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I would imagine there are several different types of tumblers out there to use. I can only speak to my experience. Like I said, the media we used was a triangular ceramic. This was used to smooth and deburr stainless steel aluminum and titanium. I'm guessing you are looking to create a stone wash finish on you blades. You may just want to go with sand/media blasting, its easier and cheaper than a tumbler.

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This is what we got, Sam it's like what you said, we just use slugs outta the punch and there's alot of metal dust thats built up inside. It's got a motor to a gear reducer and then a chain drive to the barrel.

 

Make sure to post your's when your done!

 

attachicon.gif2015-03-11 09.10.37.jpg

 

Mike thats the ticket! going with that but sadly no big octagon/hex barrel, cant source one but can source a 40 pounder propane tank. Ill add angle iron baffles though for the tumblin.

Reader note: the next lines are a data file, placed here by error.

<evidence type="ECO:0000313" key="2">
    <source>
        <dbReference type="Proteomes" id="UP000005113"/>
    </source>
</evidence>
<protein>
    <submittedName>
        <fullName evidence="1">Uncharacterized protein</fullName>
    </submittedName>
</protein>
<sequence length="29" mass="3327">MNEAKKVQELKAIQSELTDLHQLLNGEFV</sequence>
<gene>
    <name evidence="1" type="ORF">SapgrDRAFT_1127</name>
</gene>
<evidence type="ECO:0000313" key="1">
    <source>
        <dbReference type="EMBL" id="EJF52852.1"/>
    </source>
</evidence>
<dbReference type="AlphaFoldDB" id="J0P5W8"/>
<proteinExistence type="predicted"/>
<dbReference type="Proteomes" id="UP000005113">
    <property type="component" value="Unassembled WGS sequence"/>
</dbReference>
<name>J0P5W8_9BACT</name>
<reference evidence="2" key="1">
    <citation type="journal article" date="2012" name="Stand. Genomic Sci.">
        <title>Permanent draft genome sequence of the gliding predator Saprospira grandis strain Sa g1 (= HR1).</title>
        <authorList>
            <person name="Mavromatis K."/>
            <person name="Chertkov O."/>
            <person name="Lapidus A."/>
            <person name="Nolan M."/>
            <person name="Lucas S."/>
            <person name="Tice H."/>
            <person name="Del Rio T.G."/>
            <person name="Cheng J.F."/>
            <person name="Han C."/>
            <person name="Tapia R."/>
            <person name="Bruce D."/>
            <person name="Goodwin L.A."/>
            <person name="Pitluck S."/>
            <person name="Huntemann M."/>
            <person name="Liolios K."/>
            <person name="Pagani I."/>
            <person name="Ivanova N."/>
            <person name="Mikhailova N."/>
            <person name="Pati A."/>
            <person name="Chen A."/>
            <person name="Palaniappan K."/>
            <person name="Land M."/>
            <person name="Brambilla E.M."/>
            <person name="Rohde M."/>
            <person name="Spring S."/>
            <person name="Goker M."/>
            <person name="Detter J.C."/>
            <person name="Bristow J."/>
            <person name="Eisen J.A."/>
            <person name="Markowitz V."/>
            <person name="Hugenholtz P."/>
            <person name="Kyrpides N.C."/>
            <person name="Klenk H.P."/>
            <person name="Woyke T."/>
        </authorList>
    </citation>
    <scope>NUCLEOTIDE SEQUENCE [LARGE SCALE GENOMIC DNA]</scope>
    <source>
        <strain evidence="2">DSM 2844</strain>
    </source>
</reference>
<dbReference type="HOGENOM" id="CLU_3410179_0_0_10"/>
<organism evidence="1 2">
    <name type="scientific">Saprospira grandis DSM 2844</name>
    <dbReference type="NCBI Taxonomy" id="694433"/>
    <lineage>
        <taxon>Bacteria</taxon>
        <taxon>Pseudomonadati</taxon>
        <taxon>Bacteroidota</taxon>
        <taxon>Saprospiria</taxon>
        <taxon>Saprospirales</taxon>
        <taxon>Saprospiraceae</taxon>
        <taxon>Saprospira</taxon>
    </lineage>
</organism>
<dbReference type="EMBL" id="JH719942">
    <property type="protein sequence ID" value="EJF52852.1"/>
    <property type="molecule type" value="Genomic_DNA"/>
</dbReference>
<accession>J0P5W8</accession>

Not for blades really, unless its to descale forgings, which is what ill use it for. i'd rather pile things in the tumbler then sit wire wheeling. Same goes for sandblaster, not really wanting that finish or having to stand there doing it.

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  • 4 years later...

........revives a very old thread to prove his google-fu is strong......

:D

A friend recently started using his home-built brass tumbler to clean up his blades.  We do things a bit differently, he mostly goes for a near mirror polish on his knives.....not my thing at all.

It might be a bit of laziness, but my personal experience using my knives convinced me anything more than a 400 grit finish is a waste of time on a user leafspring ( & such) knife.

In fact, on larger knives I would like to stop at 220 grit.  Polished 220 grit looks pretty good already, except if it's a close-up photo or you have good, young eyes! :P

I need some advice and don't spare your opinions, would a stone-washed 220 grit look good?

Do you think it's an acceptable finish?